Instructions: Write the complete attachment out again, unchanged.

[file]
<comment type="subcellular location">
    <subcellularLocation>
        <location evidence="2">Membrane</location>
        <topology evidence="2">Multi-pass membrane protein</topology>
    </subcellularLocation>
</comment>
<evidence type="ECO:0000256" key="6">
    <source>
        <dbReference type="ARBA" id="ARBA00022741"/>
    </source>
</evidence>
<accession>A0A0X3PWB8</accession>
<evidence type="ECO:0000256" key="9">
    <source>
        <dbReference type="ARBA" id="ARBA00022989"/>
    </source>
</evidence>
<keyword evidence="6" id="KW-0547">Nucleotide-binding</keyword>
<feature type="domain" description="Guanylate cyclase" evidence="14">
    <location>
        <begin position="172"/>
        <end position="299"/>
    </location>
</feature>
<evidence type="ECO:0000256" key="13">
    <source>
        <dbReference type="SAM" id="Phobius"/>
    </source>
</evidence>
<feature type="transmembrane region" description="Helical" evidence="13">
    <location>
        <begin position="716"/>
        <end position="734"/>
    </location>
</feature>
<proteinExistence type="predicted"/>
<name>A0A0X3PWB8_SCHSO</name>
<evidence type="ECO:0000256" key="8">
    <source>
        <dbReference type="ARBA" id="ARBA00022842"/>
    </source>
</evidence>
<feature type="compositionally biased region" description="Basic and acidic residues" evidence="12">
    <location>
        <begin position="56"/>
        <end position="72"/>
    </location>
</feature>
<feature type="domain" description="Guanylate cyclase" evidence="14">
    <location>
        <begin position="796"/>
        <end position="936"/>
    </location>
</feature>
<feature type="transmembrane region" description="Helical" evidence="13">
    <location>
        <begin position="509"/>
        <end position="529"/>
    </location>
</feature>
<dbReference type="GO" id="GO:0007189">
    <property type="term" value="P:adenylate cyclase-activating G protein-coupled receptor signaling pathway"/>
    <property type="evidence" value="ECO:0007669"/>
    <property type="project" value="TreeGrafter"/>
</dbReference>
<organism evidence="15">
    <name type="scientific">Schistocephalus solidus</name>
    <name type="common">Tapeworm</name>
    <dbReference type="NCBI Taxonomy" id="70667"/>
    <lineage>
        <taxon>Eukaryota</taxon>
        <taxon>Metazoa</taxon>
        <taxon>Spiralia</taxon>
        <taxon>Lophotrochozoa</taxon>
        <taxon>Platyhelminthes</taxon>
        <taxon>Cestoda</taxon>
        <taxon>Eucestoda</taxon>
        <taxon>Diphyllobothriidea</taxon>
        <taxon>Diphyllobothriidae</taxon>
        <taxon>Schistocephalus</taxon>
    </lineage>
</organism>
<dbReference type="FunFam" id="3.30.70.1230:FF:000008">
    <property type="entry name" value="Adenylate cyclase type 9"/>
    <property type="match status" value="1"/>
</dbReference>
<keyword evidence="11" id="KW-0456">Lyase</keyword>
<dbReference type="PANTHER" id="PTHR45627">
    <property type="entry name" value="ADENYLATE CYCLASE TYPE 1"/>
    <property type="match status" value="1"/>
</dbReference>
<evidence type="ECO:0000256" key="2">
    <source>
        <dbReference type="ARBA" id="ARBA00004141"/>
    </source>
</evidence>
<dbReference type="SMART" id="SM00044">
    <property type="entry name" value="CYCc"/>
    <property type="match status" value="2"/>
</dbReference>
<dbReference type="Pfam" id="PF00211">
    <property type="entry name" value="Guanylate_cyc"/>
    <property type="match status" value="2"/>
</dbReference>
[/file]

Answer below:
<comment type="subcellular location">
    <subcellularLocation>
        <location evidence="2">Membrane</location>
        <topology evidence="2">Multi-pass membrane protein</topology>
    </subcellularLocation>
</comment>
<evidence type="ECO:0000256" key="6">
    <source>
        <dbReference type="ARBA" id="ARBA00022741"/>
    </source>
</evidence>
<accession>A0A0X3PWB8</accession>
<evidence type="ECO:0000256" key="9">
    <source>
        <dbReference type="ARBA" id="ARBA00022989"/>
    </source>
</evidence>
<keyword evidence="6" id="KW-0547">Nucleotide-binding</keyword>
<feature type="domain" description="Guanylate cyclase" evidence="14">
    <location>
        <begin position="172"/>
        <end position="299"/>
    </location>
</feature>
<evidence type="ECO:0000256" key="13">
    <source>
        <dbReference type="SAM" id="Phobius"/>
    </source>
</evidence>
<feature type="transmembrane region" description="Helical" evidence="13">
    <location>
        <begin position="716"/>
        <end position="734"/>
    </location>
</feature>
<proteinExistence type="predicted"/>
<name>A0A0X3PWB8_SCHSO</name>
<evidence type="ECO:0000256" key="8">
    <source>
        <dbReference type="ARBA" id="ARBA00022842"/>
    </source>
</evidence>
<feature type="compositionally biased region" description="Basic and acidic residues" evidence="12">
    <location>
        <begin position="56"/>
        <end position="72"/>
    </location>
</feature>
<feature type="domain" description="Guanylate cyclase" evidence="14">
    <location>
        <begin position="796"/>
        <end position="936"/>
    </location>
</feature>
<feature type="transmembrane region" description="Helical" evidence="13">
    <location>
        <begin position="509"/>
        <end position="529"/>
    </location>
</feature>
<dbReference type="GO" id="GO:0007189">
    <property type="term" value="P:adenylate cyclase-activating G protein-coupled receptor signaling pathway"/>
    <property type="evidence" value="ECO:0007669"/>
    <property type="project" value="TreeGrafter"/>
</dbReference>
<organism evidence="15">
    <name type="scientific">Schistocephalus solidus</name>
    <name type="common">Tapeworm</name>
    <dbReference type="NCBI Taxonomy" id="70667"/>
    <lineage>
        <taxon>Eukaryota</taxon>
        <taxon>Metazoa</taxon>
        <taxon>Spiralia</taxon>
        <taxon>Lophotrochozoa</taxon>
        <taxon>Platyhelminthes</taxon>
        <taxon>Cestoda</taxon>
        <taxon>Eucestoda</taxon>
        <taxon>Diphyllobothriidea</taxon>
        <taxon>Diphyllobothriidae</taxon>
        <taxon>Schistocephalus</taxon>
    </lineage>
</organism>
<dbReference type="FunFam" id="3.30.70.1230:FF:000008">
    <property type="entry name" value="Adenylate cyclase type 9"/>
    <property type="match status" value="1"/>
</dbReference>
<keyword evidence="11" id="KW-0456">Lyase</keyword>
<dbReference type="PANTHER" id="PTHR45627">
    <property type="entry name" value="ADENYLATE CYCLASE TYPE 1"/>
    <property type="match status" value="1"/>
</dbReference>
<evidence type="ECO:0000256" key="2">
    <source>
        <dbReference type="ARBA" id="ARBA00004141"/>
    </source>
</evidence>
<dbReference type="SMART" id="SM00044">
    <property type="entry name" value="CYCc"/>
    <property type="match status" value="2"/>
</dbReference>
<dbReference type="Pfam" id="PF00211">
    <property type="entry name" value="Guanylate_cyc"/>
    <property type="match status" value="2"/>
</dbReference>